This letter provides comments on Massimo Calabresi’s article, The Spy Masters, based on his interviews of Michael Hayden and James Clapper conducted in May at the Watergate Hotel.
I’m a retired National Security Agency (Jul ’64 – Oct ’01) computer scientist with experience working with both “spy masters” covered by Mr. Calabresi’s article. I worked for Mike Hayden from 1999 – 2001 and was a member of his internal study team (New Enterprise Team) from August 3 – September 24, 1999. I also supported Jim Clapper’s 1999 study of global network exploitation technology in 1999 while he served as a member of the NSA Advisory Board. Consequently, I have a personal interest in public statements issued by Mike Hayden and Jim Clapper and have chapters on both men in my Amazon ebook, NSA’s Transformation: An Executive Branch Black Eye.
In the article’s discussion of the loss of public confidence in oversight of the intelligence community, Mr. Calabresi states, “The programs Snowden revealed had been approved by the congressional committees.” This statement on the surface is correct, but until the Risen-Lichtblau article exposed the President’s Program, only the Gang of Eight had been informed of the warrantless surveillance that had been underway since shortly after 9/11. Once all members of the House Permanent Select Committee on Intelligence (HPSCI) and the Senate Select Committee on Intelligence (SSCI) were read in on the program and persuaded of the program’s intelligence contribution, most endorsed the program and convinced non-members to approve.
Personally, I have no confidence in the intelligence committees’ and their staffs’ ability to impose meaningful oversight on the intelligence community. During my career, I met with and briefed staff members from both the HPSCI and SSCI in their role of conducting oversight of NSA. While I always treated staff oversight with openness and full honesty, I witnessed measures taken by executives to provide misleading information to congressional staff members in response to Questions For the Record submitted to NSA’s Legislative Affairs Office.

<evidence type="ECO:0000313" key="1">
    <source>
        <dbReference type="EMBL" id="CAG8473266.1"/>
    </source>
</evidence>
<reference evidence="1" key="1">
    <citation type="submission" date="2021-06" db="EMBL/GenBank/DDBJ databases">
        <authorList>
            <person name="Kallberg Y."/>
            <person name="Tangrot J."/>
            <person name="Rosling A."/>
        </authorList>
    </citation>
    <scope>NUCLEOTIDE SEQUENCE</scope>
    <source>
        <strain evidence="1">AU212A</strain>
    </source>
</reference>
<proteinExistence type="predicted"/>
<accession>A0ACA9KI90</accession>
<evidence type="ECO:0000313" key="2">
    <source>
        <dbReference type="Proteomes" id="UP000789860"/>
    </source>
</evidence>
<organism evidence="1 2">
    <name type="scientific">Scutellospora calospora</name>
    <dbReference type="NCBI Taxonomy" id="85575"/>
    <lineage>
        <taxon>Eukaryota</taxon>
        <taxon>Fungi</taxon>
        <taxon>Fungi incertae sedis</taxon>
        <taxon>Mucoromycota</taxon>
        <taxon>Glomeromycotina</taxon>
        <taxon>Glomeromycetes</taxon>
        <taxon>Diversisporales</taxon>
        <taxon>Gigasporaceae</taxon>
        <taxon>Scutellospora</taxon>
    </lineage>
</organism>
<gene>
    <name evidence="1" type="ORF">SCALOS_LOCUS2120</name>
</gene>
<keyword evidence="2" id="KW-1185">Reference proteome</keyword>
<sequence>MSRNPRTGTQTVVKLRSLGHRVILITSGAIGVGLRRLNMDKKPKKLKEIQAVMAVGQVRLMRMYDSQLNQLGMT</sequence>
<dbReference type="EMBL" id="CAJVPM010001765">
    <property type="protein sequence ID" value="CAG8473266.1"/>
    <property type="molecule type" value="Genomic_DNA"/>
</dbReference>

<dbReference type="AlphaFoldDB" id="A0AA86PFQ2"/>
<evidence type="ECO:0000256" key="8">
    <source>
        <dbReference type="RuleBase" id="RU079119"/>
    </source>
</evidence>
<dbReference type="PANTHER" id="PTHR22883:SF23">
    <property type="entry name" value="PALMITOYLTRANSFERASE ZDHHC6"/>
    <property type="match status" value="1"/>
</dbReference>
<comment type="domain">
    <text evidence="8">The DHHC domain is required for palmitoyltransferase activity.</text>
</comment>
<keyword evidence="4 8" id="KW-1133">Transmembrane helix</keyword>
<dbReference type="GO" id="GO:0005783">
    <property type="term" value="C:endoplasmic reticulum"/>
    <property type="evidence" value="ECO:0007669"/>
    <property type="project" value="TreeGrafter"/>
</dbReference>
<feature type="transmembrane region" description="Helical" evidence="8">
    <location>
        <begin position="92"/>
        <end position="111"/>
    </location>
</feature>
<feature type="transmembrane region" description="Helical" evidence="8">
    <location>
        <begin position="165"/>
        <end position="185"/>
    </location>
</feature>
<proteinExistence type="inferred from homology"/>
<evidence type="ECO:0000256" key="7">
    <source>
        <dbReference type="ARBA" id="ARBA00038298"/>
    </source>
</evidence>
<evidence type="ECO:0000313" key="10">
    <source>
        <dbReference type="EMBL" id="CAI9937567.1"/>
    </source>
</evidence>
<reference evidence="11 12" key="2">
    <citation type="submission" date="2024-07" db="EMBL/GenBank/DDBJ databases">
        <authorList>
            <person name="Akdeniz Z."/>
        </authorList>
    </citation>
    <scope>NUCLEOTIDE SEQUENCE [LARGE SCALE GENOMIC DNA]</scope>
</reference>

The technical nature supporting much of intelligence production demands oversight by those with technical expertise in today’s technologies. It also requires astute and technically savvy members of Congress who understand the evolving vernacular used within the intelligence specialty (e.g. SIGINT) to question admirals, generals, and senior executives testifying in HPSCI and SSCI chambers and obtain direct, clear, and understandable responses. In the absence of such technical expertise by either congressional staff members or members of the intelligence committees, illegal intelligence operations may continue without being clearly understood, and when a leak of the illicit activity occurs, as it did with the Snowden revelations, further erosion of the public trust in congressional oversight will result.
While Mike Hayden is entitled to his belief there exists “a growing unwillingness of the American people to outsource this oversight and validation to their elected representatives,” the reason for much of that erosion in faith lies with him and his action in responding to the 9/11 intelligence failures. In mid-September 2001, Gen Hayden chose to violate the Foreign Intelligence Surveillance Act (FISA) that prohibited collection of U.S. persons’ communications without a Foreign Intelligence Surveillance Court warrant. He based his decision on White House guidance regarding the President’s Article II wartime powers and then rationalized his action with his own warped and distorted understanding of the Fourth Amendment by disregarding the high bar of the probable cause standard and concocting in its place a much lower bar called the “reasonably believe” standard. Had he upheld FISA by choosing an available and legal alternative, the Snowden revelation would have been avoided, and the public rancor over warrantless surveillance would not have occurred.
In summary, I believe both Mike Hayden and the members of Congress jointly can be faulted for the the public’s unfavorable view of today’s U.S. intelligence apparatus. Mike Hayden’s reference to the authority vested in Congress of ensuring intelligence operations are conducted in full accordance with the U.S. Constitution and Public Law as having been “outsourced” to the public’s elected representatives is flawed. Congressional oversight is an implied power granted within the Constitution under the Necessary and Proper Clause found in the last paragraph of Article I, Section 8. It certainly is anything but outsourced, as we cannot trust the Executive Branch to police itself.
Edward F. Loomis, Jr.
Emphasis added. Published with permission.